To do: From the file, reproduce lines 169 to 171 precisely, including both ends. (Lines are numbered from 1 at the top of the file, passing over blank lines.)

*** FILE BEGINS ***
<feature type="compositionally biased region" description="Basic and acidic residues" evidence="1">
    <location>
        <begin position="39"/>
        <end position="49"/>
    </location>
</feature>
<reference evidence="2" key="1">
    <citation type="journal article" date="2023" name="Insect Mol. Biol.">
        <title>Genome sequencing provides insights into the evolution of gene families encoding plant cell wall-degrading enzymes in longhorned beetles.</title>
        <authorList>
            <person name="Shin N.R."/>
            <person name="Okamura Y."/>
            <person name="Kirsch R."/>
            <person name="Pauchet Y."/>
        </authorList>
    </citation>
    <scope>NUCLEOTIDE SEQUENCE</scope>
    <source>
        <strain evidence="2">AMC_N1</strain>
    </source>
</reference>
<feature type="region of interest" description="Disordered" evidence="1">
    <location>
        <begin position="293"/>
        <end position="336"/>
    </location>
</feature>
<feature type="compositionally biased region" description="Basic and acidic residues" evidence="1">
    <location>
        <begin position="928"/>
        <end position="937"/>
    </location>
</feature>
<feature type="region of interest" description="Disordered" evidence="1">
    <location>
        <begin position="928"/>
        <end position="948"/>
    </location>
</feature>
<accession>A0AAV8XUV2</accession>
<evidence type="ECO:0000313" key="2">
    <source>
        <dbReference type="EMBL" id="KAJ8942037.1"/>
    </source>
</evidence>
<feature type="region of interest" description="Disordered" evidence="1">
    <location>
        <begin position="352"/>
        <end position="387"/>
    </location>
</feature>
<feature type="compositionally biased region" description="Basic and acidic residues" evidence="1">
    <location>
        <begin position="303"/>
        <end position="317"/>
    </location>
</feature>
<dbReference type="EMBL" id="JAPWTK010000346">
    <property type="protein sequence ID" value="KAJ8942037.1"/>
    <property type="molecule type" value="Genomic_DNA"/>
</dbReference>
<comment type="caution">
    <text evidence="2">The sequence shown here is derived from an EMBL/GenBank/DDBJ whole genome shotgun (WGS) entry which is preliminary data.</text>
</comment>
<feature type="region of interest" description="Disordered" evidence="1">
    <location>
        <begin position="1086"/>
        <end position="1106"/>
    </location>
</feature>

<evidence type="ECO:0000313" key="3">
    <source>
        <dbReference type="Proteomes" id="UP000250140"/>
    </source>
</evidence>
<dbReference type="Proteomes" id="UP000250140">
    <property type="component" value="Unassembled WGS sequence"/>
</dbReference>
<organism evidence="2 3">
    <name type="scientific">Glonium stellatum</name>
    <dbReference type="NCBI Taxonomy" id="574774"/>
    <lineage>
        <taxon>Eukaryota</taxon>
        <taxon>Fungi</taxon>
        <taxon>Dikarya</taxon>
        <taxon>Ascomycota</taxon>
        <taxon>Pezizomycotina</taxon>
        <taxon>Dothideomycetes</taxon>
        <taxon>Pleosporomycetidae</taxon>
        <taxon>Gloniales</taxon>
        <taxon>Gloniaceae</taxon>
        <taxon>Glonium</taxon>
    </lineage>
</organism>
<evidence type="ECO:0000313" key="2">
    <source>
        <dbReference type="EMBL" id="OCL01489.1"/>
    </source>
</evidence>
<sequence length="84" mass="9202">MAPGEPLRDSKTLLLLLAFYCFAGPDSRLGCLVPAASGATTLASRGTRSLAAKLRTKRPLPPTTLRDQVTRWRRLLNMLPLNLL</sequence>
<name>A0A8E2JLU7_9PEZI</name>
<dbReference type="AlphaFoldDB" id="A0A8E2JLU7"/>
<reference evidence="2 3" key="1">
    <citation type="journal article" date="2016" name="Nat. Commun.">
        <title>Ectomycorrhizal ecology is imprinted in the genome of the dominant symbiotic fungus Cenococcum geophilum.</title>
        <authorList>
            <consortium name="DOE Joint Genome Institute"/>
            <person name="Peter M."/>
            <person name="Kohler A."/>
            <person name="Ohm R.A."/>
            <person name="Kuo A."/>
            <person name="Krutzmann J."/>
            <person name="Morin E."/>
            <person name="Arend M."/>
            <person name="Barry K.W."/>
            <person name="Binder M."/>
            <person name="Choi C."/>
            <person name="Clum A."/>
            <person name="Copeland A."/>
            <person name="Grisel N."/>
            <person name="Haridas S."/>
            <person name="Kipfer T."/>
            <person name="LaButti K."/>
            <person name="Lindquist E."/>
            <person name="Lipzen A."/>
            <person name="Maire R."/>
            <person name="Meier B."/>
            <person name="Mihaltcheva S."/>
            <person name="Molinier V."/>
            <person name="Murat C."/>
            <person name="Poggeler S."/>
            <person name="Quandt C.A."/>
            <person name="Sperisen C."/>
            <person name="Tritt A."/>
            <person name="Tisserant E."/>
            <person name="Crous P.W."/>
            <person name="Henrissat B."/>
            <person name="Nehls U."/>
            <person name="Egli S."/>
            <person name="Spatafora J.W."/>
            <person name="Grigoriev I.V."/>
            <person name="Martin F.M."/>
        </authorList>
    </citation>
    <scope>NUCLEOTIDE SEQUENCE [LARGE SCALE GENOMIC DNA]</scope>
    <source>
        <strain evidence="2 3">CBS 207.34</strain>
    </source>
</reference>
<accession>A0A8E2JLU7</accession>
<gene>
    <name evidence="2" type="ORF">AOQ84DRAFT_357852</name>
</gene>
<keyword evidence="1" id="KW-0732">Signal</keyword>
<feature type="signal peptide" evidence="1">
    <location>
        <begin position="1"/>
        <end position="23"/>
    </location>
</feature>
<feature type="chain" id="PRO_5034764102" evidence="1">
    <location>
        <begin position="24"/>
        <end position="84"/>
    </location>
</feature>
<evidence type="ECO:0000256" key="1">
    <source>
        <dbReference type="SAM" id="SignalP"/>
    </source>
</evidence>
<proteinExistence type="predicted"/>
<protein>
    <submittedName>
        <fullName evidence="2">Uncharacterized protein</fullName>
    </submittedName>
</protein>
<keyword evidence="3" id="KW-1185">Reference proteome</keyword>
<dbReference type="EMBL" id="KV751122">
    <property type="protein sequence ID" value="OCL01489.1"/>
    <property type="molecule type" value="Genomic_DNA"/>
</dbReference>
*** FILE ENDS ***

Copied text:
        <dbReference type="SAM" id="SignalP"/>
    </source>
</evidence>